Blog Archive

  • Posted on 07/09/2012 - 4:34pm

    Congratulations to Joanne Sharkey, Mary Dunn, and Sheila Duong!

    Joanne, Mary, and Sheila all won a tote bag and a $10 gift certificate to Starbucks.  

    Interested in participating?  It's easy.  Click here to enter your reading to win!  Each submission earns you a chance to win the weekly and grand prizes.  Grand prize is a Barnes & Noble Nook and will be announced on Friday, August 17.  

  • Posted on 07/06/2012 - 1:53pm

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    Doug’s family had to move to Marysville. Now that they’re here, Dad still has a bad temper. Doug’s brother is still a jerk. Doug’s other brother is still in Vietnam. Doug still hides a secret. But Doug also has a job now, delivering groceries to young families and elderly shut-ins. He has the birds at the library. He has Miss Cowper’s Country Literacy Unit. And he has Lil Spicer. Marysville isn’t paradise, but for Doug, it’s good enough.

  • Posted on 07/06/2012 - 1:51pm

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    Eric is sure there’s a scientific explanation for the glowing mushrooms in the woods behind his house. And there’s an explanation for the mushrooms creeping into his backyard. And through the floorboards in the house. And over the football field. There’s not a place in town that isn’t covered in the luminescent fungus—and it might not be the first time the mushrooms have swallowed a town.

  • Posted on 07/06/2012 - 1:42pm

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    Two bottle caps, a movie ticket, a protractor, a toy truck: All part of the box of stuff Min is returning to Ed. Each a reminder of a particular moment in the rise and fall of their relationship. Each item carefully documented in a letter explaining where things went wrong. It’s a collection of moments, of small-but-valid reasons things didn’t work out, all collected in a box and, like Ed himself, dumped.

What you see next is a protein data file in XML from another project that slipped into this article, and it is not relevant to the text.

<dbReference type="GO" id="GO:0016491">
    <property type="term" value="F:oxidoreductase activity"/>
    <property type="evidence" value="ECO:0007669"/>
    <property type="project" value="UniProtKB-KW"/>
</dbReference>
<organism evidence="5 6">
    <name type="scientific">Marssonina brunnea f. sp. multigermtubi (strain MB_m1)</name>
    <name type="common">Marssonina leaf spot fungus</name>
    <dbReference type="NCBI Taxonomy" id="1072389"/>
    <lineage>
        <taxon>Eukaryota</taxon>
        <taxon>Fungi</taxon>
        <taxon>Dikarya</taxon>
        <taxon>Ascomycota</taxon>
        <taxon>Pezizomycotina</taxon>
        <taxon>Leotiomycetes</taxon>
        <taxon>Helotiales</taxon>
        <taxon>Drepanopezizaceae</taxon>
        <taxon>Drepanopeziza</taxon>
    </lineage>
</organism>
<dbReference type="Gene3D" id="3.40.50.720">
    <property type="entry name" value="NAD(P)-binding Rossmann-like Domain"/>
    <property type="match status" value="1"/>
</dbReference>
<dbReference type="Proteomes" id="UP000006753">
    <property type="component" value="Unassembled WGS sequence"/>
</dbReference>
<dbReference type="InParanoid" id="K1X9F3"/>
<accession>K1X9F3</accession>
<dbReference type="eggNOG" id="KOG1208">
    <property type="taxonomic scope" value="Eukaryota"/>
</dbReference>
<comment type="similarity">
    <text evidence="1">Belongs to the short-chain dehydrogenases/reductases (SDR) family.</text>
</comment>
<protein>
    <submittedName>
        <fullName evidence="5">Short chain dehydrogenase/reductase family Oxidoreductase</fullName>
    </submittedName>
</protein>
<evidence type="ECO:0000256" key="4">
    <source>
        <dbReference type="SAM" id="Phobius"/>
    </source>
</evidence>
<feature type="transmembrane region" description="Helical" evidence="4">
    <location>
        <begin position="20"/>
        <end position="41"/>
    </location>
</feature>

• Posted on 07/05/2012 - 10:25am

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    The Azumas are so pleased with their newborn baby, Hikaru, and they delight in their little boy. But his mother, Sachiko, soon notices that her son doesn’t behave like the other babies, and this begins her struggle to cope with a special-needs child in a society that doesn’t understand—or, seemingly, want to understand—autism.  Coping with the magnitude of Hikaru’s disability is hard enough, but Sachiko must also become an advocate for her son for his schooling, health care, and even social interactions. 

    This is a Japanese manga unlike most others you’ve seen: this is not a slapstick gender-bending fantasy adventure, but rather a realistic, family-based story for adults.  Don’t be put off because it reads “backwards”—as you get absorbed into the Azumas’ story, you’ll forget that you’re even reading it right to left.

  • Posted on 07/03/2012 - 2:13pm

    Clarice Ross is the winner of the Friends of the Library Red Sox gift basket. The gift basket raised over $1,000. Thanks to everyone who bought a ticket. All proceeds benefit the library.

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